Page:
“A lot of bands have something to say,” explains TV On The Radio producer/multi-instrumentalist David Sitek. “We have something to ask.”

Indeed. Good luck finding easy answers in TVOTR’s ever-evolving soundscapes, though, whether we’re talking about their new disc, Dear Science (DGC/Interscope) or the band’s early days. When guitarist/vocalist Kyp Malone joined, he didn’t even get what Sitek and vocalist Tunde Adebimpe were going for on their self-released 2002 debut, OK Calculator.

“Aspects of OK Calculator are genius,” says Malone, “but it isn’t as laser-focused as Young Liars.” Neither were Adebimpe and Sitek’s early live sets, boundless and brash bits of performance art that Malone remembers as “an open mic/karaoke night gone awry. I could hear songs peeking through it all but it wasn’t really my thing.”

Boy did that change in 2003, as Young Liars became Malone’s favorite CD-R (he’d often play it for the latte sippers at a local coffee shop) and the group’s first Touch & Go release. An immediate favorite among critics, the EP nailed Sitek’s goal of sounding like a “grand four-track thing,” from the epic, evocative balladry of “Blind” to the spectral pop trails of “Staring At the Sun.”

To make things even more interesting, Malone dropped his skepticism and joined the group full-time before Young Liars‘ official release, with drummer Jaleel Bunton and bassist Gerard Smith rounding out the band’s rhythm section soon after.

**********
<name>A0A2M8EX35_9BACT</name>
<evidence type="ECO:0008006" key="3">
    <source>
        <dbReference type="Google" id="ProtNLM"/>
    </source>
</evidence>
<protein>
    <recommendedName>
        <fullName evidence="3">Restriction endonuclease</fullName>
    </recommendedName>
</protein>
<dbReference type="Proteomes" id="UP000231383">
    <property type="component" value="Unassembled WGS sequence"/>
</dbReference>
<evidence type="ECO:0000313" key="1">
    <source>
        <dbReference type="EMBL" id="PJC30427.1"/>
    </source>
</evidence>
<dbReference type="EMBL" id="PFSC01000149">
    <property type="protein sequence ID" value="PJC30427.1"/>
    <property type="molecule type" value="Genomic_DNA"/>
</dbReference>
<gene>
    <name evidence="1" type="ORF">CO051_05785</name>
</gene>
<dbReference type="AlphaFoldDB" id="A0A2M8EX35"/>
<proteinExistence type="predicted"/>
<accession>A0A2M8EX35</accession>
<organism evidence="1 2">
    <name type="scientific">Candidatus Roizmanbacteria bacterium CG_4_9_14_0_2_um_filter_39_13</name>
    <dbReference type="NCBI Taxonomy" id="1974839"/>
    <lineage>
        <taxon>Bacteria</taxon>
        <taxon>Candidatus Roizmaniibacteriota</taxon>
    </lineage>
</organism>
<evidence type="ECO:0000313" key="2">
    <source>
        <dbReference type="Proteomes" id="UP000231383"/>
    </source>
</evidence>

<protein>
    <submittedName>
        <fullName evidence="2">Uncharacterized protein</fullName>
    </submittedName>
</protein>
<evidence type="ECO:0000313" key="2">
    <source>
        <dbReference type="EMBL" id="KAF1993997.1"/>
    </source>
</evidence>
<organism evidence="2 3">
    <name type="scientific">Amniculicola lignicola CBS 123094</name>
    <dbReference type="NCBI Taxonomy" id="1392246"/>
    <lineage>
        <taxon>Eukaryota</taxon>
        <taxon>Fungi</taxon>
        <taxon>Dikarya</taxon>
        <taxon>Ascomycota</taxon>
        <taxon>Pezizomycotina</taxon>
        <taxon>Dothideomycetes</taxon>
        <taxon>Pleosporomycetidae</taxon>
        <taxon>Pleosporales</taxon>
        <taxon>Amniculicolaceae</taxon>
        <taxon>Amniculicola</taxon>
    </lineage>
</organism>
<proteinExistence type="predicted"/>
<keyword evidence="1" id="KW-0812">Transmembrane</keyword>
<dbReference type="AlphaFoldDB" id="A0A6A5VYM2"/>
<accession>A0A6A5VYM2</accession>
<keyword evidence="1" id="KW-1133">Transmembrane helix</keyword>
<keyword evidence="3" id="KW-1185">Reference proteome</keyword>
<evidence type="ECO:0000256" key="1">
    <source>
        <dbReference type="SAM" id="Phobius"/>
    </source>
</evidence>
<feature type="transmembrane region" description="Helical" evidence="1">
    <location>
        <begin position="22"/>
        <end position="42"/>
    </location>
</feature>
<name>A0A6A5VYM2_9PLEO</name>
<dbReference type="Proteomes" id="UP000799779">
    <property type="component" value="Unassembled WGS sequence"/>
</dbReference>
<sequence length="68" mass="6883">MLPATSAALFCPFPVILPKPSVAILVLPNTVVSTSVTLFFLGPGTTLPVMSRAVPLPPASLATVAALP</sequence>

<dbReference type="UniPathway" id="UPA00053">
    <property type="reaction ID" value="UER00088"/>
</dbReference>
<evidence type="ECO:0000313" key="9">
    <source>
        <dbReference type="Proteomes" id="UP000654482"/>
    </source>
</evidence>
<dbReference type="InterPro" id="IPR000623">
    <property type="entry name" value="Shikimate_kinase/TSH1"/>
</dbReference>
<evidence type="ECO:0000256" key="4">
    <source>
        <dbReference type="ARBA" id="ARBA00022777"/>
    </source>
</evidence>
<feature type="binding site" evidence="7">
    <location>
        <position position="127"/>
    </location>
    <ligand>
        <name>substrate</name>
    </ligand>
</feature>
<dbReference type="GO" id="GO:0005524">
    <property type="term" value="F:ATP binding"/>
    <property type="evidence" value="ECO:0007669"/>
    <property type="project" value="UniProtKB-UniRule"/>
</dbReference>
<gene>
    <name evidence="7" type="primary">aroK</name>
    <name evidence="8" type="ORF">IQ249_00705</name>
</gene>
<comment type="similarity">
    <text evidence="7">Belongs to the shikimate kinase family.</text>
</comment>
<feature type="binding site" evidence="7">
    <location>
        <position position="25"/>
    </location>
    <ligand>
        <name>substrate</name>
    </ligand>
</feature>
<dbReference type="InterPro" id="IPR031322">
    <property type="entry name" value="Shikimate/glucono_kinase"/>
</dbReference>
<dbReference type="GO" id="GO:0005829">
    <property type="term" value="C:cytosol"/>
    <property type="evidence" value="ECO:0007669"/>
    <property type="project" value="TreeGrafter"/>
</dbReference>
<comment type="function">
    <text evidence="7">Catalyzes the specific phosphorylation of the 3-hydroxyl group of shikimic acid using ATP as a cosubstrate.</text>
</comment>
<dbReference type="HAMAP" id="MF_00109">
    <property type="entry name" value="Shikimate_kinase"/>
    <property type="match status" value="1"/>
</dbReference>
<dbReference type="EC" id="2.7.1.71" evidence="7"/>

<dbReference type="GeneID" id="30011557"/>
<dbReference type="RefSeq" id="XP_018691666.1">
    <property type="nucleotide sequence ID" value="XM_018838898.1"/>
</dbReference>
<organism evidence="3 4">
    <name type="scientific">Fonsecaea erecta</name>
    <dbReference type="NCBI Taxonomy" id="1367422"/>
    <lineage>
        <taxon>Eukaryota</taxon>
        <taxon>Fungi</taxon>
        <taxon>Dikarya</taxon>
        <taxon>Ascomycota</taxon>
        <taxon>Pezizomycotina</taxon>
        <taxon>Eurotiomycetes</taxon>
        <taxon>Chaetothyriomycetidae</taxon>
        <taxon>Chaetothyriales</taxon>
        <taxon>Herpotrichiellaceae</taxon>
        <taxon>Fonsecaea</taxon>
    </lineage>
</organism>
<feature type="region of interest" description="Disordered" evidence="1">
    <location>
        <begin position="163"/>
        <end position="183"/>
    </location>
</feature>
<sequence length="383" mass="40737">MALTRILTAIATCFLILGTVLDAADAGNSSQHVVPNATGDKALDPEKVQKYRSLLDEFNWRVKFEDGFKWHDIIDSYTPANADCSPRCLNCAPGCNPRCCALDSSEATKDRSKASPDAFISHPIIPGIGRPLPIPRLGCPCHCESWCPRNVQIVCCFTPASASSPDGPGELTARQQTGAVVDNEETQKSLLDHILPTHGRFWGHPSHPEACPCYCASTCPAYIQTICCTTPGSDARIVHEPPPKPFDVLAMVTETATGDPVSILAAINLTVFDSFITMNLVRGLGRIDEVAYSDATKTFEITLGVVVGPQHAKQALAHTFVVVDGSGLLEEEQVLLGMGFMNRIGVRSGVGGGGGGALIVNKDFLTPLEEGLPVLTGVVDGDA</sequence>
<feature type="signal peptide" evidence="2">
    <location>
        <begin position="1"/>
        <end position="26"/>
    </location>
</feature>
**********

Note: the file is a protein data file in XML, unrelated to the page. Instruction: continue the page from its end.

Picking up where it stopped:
“We had a gig in Iceland where we needed a full band so we asked the two best guitar players we knew, Gerard and Jaleel, to play drums and bass,” explains Sitek, laughing. “It’s absurd that Kyp and I are even holding a guitar when Jaleel and Gerard are fucking bananas at playing it.”

While that may be true, TV On The Radio’s loose approach to songwriting, recording and performing leaves an incredible amount of room for instrument-swapping and role reversals. Rather than rely on a stringent and stale guitars/bass/drums/vocals setup, the quintet often brings home-demoed sketches to the studio along with the attitude that a track needs to go through everyone’s filter before it becomes a fully formed song.

“Music is the most flexible medium in the world for me,” explains Sitek, the beat conductor responsible for distilling the band’s tracks down to a living, breathing composition that’s never cloying or cumbersome. “There is no shortage of ideas; the hard part is not following each whim.”

As much as he tries to keep a record sounding lean, Sitek is quick to admit, “It takes most bands an album to get to a high track count. I can go from 4 to 96 in a day, without question. I’m track hungry, really. A lot of stuff isn’t even an instrument.”